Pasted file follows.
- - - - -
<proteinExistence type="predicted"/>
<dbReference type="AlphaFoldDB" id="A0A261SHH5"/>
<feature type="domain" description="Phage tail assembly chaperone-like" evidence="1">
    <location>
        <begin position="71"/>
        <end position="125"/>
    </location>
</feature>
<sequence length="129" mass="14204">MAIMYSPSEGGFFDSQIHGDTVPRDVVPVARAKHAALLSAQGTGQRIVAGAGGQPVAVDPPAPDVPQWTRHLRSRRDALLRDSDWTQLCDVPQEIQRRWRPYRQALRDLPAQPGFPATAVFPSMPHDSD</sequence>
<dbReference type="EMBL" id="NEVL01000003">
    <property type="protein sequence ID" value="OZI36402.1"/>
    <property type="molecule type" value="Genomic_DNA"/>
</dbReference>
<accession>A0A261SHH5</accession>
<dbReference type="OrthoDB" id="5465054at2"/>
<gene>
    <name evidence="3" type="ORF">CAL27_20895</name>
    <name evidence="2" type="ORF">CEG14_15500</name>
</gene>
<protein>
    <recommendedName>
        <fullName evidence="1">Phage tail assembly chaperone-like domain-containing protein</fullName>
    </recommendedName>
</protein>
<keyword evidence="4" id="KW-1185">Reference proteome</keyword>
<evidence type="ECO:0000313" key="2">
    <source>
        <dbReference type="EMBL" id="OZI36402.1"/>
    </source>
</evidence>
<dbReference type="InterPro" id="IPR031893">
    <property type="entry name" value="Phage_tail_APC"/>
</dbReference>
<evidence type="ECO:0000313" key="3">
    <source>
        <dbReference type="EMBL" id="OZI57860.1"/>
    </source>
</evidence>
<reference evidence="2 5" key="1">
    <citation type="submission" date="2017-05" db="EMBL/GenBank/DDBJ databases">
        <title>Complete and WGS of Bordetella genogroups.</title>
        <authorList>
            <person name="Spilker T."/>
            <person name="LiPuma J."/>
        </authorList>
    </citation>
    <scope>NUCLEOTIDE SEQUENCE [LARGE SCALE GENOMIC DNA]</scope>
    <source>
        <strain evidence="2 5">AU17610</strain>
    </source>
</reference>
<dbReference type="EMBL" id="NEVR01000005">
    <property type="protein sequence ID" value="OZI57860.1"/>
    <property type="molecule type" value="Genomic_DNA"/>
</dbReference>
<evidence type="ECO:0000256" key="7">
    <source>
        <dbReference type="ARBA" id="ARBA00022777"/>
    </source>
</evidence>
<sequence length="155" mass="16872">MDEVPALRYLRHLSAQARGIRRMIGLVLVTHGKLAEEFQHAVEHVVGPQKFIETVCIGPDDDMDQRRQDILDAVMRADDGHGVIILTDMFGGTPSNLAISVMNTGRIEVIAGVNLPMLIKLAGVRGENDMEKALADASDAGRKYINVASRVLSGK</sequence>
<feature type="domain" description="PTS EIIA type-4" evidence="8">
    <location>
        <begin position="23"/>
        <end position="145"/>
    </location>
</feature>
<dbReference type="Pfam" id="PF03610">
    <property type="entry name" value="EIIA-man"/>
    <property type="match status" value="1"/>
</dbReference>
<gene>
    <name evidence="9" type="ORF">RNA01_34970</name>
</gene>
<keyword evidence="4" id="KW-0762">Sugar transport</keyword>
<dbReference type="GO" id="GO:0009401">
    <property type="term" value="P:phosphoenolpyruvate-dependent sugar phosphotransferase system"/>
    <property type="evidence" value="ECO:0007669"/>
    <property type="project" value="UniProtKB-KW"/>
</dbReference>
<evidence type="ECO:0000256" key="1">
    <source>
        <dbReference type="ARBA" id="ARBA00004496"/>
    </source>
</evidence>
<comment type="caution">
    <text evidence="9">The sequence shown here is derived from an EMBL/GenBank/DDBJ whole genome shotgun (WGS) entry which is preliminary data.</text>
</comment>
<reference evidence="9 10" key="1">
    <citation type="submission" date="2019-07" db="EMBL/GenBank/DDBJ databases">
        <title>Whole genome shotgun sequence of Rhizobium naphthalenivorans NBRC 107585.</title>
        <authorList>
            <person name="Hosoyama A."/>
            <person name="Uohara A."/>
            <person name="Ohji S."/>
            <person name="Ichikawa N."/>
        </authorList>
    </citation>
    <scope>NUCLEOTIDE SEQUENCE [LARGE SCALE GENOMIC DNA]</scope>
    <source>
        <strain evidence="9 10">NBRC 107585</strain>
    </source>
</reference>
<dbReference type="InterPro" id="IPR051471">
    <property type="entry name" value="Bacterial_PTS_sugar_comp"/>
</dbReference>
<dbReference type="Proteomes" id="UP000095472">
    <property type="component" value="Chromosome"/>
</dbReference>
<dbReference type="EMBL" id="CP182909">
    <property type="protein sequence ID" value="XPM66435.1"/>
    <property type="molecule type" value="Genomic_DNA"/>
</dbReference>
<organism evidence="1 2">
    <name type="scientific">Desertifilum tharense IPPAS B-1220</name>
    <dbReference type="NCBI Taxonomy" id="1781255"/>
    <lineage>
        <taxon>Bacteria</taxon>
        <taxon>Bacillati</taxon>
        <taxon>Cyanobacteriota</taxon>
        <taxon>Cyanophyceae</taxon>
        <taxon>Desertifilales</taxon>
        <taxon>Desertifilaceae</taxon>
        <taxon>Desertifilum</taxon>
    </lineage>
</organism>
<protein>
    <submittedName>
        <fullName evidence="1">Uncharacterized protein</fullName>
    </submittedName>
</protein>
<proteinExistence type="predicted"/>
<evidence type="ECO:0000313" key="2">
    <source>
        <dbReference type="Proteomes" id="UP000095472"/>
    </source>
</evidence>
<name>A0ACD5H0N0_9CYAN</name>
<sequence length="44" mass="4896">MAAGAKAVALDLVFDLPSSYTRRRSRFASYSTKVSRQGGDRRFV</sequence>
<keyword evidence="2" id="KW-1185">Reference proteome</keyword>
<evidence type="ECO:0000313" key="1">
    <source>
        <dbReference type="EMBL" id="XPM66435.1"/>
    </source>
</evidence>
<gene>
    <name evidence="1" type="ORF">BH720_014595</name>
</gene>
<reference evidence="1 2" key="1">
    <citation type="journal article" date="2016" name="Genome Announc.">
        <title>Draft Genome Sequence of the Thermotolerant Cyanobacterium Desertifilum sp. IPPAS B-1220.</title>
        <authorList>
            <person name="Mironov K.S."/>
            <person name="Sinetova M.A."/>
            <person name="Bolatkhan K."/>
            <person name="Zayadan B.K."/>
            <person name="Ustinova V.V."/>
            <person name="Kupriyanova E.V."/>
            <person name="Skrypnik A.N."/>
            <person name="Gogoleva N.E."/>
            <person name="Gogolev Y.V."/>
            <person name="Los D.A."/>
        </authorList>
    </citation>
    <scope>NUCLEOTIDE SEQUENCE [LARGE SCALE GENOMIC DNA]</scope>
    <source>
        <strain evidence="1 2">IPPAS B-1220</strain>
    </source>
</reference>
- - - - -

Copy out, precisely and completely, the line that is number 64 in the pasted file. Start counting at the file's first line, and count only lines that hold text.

        <begin position="23"/>